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No Child Left Behind or Every Teacher under Surveillance?: Revealing Patriarchal Ideologies of Surveillance and Control

  • Author(s): Pitzer, Heidi K.
  • et al.
Abstract

This paper addresses how the No Child Left Behind (NCLB) Act uses patriarchal control to paper over issues of inequalities in education. While NCLB is set up to “save” public schools, I argue that it fails both students and teachers: it does not attend to the structural reasons why poor children and children of color are left behind or even center these children in its reforms; instead, it relies on and furthers the feminization of teaching, using teachers as convenient scapegoats, and it leaves class and race privilege intact. Its central focus on “high quality teachers,” in conjunction with centralized policies of curriculum and pedagogy, targets and blames predominantly female teachers as workers, ultimately reproducing patriarchal relations.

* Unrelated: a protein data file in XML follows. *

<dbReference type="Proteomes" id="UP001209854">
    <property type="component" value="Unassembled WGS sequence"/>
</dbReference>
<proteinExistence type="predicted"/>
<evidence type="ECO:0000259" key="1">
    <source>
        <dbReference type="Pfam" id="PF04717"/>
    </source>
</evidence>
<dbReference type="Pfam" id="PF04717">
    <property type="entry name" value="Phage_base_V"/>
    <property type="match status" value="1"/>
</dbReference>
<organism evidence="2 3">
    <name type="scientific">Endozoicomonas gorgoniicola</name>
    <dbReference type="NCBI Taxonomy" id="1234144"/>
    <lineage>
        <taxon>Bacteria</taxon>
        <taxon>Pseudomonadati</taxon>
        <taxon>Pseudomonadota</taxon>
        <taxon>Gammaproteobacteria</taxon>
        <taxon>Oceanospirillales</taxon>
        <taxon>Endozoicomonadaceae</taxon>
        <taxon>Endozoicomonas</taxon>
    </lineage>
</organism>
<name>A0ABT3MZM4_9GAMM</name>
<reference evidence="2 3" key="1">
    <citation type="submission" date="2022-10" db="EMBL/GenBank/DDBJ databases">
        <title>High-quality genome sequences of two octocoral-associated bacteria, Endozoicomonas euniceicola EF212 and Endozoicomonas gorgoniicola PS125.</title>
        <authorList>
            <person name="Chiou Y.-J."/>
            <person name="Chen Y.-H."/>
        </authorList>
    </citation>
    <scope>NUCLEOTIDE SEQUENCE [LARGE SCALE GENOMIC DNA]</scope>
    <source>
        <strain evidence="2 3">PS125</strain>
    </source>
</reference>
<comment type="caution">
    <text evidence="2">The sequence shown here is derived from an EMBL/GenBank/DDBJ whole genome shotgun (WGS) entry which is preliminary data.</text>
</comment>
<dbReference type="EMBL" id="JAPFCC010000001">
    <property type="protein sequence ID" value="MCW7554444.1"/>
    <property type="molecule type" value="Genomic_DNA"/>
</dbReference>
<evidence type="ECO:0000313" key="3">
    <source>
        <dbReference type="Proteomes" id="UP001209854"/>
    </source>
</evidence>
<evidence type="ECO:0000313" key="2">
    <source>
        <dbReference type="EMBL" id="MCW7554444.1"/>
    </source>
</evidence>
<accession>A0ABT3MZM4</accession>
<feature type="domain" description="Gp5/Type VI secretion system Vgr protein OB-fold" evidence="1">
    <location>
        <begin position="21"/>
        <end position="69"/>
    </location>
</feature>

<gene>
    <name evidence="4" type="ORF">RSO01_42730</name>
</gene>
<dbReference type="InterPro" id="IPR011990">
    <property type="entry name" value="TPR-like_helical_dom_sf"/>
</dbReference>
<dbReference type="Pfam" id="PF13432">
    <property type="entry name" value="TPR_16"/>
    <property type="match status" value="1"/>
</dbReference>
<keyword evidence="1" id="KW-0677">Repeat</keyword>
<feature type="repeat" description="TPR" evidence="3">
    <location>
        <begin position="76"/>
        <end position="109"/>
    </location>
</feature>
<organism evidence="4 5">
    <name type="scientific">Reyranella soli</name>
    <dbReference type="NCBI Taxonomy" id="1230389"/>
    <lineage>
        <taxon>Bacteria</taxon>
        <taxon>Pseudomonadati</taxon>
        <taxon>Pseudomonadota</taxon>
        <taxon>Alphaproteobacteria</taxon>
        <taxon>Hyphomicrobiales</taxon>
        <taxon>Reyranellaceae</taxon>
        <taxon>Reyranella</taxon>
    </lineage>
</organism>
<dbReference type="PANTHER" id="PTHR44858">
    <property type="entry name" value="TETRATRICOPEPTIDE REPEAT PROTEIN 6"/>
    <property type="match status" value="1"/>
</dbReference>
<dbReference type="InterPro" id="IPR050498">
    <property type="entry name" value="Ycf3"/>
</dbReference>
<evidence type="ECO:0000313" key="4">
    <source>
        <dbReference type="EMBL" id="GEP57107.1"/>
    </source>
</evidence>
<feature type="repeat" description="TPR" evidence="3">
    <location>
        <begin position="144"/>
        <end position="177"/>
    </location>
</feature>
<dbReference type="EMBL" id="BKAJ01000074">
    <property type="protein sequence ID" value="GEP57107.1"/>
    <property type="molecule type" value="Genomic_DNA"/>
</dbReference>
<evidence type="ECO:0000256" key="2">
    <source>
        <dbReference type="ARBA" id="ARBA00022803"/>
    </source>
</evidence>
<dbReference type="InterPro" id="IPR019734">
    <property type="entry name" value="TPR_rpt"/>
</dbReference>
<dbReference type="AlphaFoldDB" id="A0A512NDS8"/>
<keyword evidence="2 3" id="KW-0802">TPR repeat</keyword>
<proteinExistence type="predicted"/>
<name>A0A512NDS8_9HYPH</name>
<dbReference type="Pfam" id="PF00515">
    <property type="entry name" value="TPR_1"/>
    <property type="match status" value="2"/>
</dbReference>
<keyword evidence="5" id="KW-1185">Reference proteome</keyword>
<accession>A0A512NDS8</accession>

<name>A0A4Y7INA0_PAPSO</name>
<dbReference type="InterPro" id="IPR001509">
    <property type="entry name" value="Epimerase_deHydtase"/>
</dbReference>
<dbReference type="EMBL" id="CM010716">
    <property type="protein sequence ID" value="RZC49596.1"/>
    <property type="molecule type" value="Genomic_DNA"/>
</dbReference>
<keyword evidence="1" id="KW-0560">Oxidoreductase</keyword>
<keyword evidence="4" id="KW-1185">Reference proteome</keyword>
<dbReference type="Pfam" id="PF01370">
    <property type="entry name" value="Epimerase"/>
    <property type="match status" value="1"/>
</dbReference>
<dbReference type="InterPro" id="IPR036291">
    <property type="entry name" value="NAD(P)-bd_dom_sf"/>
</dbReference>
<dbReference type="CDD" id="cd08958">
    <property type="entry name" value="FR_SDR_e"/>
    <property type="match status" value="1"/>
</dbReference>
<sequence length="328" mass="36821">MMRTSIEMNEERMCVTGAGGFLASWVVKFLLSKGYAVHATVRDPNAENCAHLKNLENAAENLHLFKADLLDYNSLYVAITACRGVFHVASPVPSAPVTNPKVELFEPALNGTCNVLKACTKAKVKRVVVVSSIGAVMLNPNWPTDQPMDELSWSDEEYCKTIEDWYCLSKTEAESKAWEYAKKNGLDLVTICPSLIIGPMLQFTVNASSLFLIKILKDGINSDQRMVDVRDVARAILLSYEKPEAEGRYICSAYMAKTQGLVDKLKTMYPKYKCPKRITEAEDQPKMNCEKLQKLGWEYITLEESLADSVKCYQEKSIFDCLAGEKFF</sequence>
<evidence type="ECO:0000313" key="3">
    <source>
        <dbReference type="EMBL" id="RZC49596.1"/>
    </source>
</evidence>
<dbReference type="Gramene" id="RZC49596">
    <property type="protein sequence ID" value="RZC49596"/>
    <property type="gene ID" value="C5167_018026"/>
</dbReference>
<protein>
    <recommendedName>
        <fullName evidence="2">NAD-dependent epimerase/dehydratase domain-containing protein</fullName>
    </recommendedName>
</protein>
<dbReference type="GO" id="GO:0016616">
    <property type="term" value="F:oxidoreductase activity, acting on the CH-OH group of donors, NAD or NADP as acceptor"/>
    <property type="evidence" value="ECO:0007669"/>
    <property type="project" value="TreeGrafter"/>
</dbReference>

Besides noting some of the now widespread criticisms of NCLB's practical components such as one-size-fits-all standardized testing, underfunding, and racial and economic school segregation, I consider NCLB's ideological underpinnings of surveillance and control. Specifically, through an analysis of its discourses around teacher quality, scientifically-based research and practice, and assessment and measurable outcomes, I examine how NCLB arises out of a paternal and capitalist ideology and how it allows for particular kinds of gendered, racialized, and patriarchal control.

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